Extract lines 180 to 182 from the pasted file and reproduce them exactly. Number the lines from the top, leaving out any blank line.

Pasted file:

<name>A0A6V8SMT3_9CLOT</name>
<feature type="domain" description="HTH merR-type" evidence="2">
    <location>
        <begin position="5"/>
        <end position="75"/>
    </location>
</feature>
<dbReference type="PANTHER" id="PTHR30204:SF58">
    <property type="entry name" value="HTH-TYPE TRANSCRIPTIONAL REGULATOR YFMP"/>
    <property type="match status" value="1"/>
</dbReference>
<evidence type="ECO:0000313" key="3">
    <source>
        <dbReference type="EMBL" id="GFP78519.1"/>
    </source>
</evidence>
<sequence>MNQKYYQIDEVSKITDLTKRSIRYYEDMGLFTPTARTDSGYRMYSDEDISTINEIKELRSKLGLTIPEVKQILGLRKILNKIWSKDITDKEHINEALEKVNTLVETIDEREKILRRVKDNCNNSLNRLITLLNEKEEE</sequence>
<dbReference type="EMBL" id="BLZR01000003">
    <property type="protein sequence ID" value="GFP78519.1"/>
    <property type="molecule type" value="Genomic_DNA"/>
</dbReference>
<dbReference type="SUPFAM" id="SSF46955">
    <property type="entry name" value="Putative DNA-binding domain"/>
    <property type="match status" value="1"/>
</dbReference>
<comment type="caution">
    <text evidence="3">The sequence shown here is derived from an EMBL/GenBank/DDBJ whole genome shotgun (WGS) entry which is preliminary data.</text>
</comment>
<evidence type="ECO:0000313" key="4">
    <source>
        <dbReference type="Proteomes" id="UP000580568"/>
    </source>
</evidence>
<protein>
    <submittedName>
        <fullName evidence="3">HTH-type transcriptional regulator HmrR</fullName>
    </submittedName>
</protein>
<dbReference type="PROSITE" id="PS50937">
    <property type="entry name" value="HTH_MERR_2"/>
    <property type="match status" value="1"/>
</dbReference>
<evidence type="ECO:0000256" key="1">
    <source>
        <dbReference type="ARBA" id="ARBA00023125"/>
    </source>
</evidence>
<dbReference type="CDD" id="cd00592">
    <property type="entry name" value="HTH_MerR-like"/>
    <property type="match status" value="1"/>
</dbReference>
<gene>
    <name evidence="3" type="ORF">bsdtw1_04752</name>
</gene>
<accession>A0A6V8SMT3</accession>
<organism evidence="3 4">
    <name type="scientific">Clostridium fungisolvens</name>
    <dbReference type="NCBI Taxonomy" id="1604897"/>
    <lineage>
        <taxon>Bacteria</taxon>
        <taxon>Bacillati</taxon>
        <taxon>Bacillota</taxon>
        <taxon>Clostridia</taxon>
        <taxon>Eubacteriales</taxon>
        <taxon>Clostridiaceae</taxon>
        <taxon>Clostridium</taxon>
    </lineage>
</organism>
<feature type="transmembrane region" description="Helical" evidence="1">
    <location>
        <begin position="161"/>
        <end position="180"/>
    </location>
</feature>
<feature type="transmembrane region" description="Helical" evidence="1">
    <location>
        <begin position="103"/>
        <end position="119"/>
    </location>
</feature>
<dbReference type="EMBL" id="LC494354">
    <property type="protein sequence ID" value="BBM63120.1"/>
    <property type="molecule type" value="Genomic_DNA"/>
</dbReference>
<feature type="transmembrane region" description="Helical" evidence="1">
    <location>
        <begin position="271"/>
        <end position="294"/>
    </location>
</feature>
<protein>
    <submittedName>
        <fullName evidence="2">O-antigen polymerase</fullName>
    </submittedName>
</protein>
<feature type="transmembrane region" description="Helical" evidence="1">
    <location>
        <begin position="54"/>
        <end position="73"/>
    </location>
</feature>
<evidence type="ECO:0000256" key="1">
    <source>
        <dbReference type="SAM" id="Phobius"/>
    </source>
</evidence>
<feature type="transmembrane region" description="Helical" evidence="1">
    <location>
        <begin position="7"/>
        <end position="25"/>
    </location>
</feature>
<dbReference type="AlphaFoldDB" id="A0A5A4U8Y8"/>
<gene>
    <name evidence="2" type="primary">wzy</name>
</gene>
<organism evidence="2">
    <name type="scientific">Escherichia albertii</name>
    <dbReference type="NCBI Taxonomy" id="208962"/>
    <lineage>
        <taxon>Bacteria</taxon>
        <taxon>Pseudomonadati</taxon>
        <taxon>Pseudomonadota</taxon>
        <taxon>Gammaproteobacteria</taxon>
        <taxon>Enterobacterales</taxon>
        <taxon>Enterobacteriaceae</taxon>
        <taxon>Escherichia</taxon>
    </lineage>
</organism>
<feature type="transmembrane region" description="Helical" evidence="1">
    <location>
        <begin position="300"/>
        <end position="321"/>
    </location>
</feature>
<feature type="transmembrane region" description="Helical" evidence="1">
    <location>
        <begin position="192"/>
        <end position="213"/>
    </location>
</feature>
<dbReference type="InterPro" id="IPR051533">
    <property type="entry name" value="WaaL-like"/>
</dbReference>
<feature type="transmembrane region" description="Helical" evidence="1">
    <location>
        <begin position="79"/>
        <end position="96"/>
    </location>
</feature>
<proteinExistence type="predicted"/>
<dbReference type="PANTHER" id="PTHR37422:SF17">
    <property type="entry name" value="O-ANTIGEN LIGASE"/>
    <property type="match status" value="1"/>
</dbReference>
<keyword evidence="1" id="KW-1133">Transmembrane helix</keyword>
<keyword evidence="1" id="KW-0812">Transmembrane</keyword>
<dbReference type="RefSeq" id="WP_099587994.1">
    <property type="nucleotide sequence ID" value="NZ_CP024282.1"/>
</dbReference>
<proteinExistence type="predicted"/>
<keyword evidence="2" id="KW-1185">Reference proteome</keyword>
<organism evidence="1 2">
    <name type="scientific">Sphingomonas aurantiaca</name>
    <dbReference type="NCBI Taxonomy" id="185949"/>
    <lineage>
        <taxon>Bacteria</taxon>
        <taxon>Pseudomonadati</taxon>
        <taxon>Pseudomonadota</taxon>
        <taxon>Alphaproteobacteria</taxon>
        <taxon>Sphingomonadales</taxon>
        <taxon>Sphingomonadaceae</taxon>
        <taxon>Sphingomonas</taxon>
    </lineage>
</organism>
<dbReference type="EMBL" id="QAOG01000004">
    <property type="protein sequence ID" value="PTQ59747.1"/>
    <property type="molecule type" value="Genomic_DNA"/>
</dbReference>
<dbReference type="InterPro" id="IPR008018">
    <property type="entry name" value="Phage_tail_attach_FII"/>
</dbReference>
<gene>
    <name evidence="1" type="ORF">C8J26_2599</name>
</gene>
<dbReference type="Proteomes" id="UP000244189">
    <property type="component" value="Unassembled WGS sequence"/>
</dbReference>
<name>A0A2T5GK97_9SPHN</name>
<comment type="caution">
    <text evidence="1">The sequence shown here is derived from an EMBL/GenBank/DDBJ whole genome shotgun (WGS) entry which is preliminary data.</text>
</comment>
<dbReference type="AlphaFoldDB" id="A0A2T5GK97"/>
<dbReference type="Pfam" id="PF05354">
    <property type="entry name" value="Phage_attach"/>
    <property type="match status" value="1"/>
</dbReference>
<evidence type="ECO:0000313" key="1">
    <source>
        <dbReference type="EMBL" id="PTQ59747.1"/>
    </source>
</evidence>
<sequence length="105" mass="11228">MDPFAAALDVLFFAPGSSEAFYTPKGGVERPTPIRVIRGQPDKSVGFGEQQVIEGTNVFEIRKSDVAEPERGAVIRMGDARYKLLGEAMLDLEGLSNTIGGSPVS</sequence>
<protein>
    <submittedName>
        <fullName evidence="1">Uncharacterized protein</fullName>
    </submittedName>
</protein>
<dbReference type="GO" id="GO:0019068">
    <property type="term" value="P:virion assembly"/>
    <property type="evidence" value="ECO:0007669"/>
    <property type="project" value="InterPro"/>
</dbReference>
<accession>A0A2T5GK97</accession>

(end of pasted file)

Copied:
<dbReference type="InterPro" id="IPR008018">
    <property type="entry name" value="Phage_tail_attach_FII"/>
</dbReference>